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Arumugam, T., Ramachandran, V., Fournier, K.F., et al. (2009) Epithelial to Mesenchymal Transition Contributes to Drug Resistance in Pancreatic Cancer. Cancer Research, 69, 5820-5828.
http://dx.doi.org/10.1158/0008-5472.CAN-08-2819

has been cited by the following article:

  • TITLE: In Vitro Model Systems to Investigate Drug Resistance Mechanisms in Pancreatic Cancer Cells

    AUTHORS: Eric Romney, Vinay J. Nagaraj

    KEYWORDS: Pancreatic Cancer, Gemcitabine, Drug-Resistance, Pulse Method, Incremental Method

    JOURNAL NAME: Advances in Biological Chemistry, Vol.5 No.7, December 30, 2015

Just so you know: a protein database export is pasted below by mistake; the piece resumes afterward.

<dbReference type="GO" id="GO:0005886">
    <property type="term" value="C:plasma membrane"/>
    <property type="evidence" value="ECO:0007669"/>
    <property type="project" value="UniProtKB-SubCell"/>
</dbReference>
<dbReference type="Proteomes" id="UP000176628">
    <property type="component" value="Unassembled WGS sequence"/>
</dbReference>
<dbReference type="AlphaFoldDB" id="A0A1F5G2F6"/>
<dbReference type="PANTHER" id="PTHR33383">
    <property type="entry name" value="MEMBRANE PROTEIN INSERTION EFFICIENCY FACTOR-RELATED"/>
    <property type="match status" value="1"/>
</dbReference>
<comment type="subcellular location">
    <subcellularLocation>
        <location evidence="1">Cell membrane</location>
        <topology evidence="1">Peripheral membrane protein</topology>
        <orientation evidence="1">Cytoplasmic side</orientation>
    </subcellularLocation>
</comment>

ABSTRACT: With a 5-year survival rate of less than 6%, the diagnosis of pancreatic cancer is devastating news for any patient. Gemcitabine, the most commonly used chemotherapy drug, only improves survival by approximately 1.5 months. A major obstacle to the treatment of pancreatic cancer with gemcitabine is the development of drug resistance. To better understand the precise mechanisms by which patient tumor cells gain resistance to gemcitabine, a cell culture model system that more accurately reflects the development of drug resistance in vivo is required. In this study, cultured pancreatic adenocarcinoma BxPC-3 cells were subjected to two different treatment regimens. The first method—termed pulse method—involves periodically treating separate cultures of BxPC-3 cells with constant predetermined doses of gemcitabine. The second treatment regimen—termed incremental method—consists of treating BxPC-3 cells with increasing doses of gemcitabine from 10 to 100 nM. While all treated cells showed enhanced resistance to gemcitabine, low-dose pulse treatments were sufficient to produce highly drug-resistant cells as evidenced by higher IC50 measurements. Pulse treatments also resulted in slower growth rates and increased doubling time of the drug-resistant cells. Morphological changes indicate cellular abnormalities linked to likely epithelial-to-mesenchymal transition and drug resistance. Our preliminary results indicate that the pulse method may better simulate resistance observed in patients undergoing chemotherapy and may serve as a superior model to investigate drug-resistance. This model can also help with identification of appropriate markers that determine the presence of drug-resistant cells and help clinicians adjust treatment strategies to improve outcomes for patients suffering from pancreatic cancer.